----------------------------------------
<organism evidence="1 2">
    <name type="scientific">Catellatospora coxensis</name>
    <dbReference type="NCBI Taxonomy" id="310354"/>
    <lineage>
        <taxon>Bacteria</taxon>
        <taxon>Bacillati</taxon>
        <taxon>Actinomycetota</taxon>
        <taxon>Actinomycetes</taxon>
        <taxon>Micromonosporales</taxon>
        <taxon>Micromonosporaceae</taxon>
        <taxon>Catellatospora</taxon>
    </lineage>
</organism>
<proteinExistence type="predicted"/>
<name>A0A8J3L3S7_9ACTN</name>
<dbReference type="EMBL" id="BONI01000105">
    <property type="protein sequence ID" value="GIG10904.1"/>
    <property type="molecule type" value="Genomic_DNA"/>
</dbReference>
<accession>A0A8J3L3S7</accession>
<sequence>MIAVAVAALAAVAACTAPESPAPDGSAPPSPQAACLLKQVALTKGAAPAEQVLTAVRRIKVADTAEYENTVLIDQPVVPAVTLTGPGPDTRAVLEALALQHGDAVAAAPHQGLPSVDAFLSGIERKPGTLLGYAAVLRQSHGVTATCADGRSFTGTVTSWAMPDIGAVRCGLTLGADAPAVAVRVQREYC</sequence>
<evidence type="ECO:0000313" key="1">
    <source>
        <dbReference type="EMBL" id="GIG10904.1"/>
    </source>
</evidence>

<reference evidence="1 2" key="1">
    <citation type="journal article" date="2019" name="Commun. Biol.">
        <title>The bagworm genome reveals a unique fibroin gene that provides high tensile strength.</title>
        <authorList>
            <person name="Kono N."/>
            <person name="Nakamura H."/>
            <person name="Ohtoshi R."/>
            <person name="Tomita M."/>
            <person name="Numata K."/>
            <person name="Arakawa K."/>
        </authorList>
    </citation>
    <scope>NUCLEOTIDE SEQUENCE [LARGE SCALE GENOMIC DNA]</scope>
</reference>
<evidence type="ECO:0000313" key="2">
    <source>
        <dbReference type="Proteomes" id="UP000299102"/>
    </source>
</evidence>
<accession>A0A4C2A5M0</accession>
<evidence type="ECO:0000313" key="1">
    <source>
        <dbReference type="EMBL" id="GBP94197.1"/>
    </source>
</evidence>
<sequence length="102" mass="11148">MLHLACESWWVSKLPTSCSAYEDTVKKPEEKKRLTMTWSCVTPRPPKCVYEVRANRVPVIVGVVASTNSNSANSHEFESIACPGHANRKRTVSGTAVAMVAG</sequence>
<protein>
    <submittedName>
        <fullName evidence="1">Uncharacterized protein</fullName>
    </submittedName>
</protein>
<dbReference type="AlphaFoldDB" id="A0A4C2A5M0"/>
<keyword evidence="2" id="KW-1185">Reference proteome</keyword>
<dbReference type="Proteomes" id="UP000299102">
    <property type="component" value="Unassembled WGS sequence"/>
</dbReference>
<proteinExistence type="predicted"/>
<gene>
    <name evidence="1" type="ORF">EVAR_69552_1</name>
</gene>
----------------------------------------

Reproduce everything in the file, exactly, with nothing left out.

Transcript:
<organism evidence="1 2">
    <name type="scientific">Catellatospora coxensis</name>
    <dbReference type="NCBI Taxonomy" id="310354"/>
    <lineage>
        <taxon>Bacteria</taxon>
        <taxon>Bacillati</taxon>
        <taxon>Actinomycetota</taxon>
        <taxon>Actinomycetes</taxon>
        <taxon>Micromonosporales</taxon>
        <taxon>Micromonosporaceae</taxon>
        <taxon>Catellatospora</taxon>
    </lineage>
</organism>
<proteinExistence type="predicted"/>
<name>A0A8J3L3S7_9ACTN</name>
<dbReference type="EMBL" id="BONI01000105">
    <property type="protein sequence ID" value="GIG10904.1"/>
    <property type="molecule type" value="Genomic_DNA"/>
</dbReference>
<accession>A0A8J3L3S7</accession>
<sequence>MIAVAVAALAAVAACTAPESPAPDGSAPPSPQAACLLKQVALTKGAAPAEQVLTAVRRIKVADTAEYENTVLIDQPVVPAVTLTGPGPDTRAVLEALALQHGDAVAAAPHQGLPSVDAFLSGIERKPGTLLGYAAVLRQSHGVTATCADGRSFTGTVTSWAMPDIGAVRCGLTLGADAPAVAVRVQREYC</sequence>
<evidence type="ECO:0000313" key="1">
    <source>
        <dbReference type="EMBL" id="GIG10904.1"/>
    </source>
</evidence>

<reference evidence="1 2" key="1">
    <citation type="journal article" date="2019" name="Commun. Biol.">
        <title>The bagworm genome reveals a unique fibroin gene that provides high tensile strength.</title>
        <authorList>
            <person name="Kono N."/>
            <person name="Nakamura H."/>
            <person name="Ohtoshi R."/>
            <person name="Tomita M."/>
            <person name="Numata K."/>
            <person name="Arakawa K."/>
        </authorList>
    </citation>
    <scope>NUCLEOTIDE SEQUENCE [LARGE SCALE GENOMIC DNA]</scope>
</reference>
<evidence type="ECO:0000313" key="2">
    <source>
        <dbReference type="Proteomes" id="UP000299102"/>
    </source>
</evidence>
<accession>A0A4C2A5M0</accession>
<evidence type="ECO:0000313" key="1">
    <source>
        <dbReference type="EMBL" id="GBP94197.1"/>
    </source>
</evidence>
<sequence length="102" mass="11148">MLHLACESWWVSKLPTSCSAYEDTVKKPEEKKRLTMTWSCVTPRPPKCVYEVRANRVPVIVGVVASTNSNSANSHEFESIACPGHANRKRTVSGTAVAMVAG</sequence>
<protein>
    <submittedName>
        <fullName evidence="1">Uncharacterized protein</fullName>
    </submittedName>
</protein>
<dbReference type="AlphaFoldDB" id="A0A4C2A5M0"/>
<keyword evidence="2" id="KW-1185">Reference proteome</keyword>
<dbReference type="Proteomes" id="UP000299102">
    <property type="component" value="Unassembled WGS sequence"/>
</dbReference>
<proteinExistence type="predicted"/>
<gene>
    <name evidence="1" type="ORF">EVAR_69552_1</name>
</gene>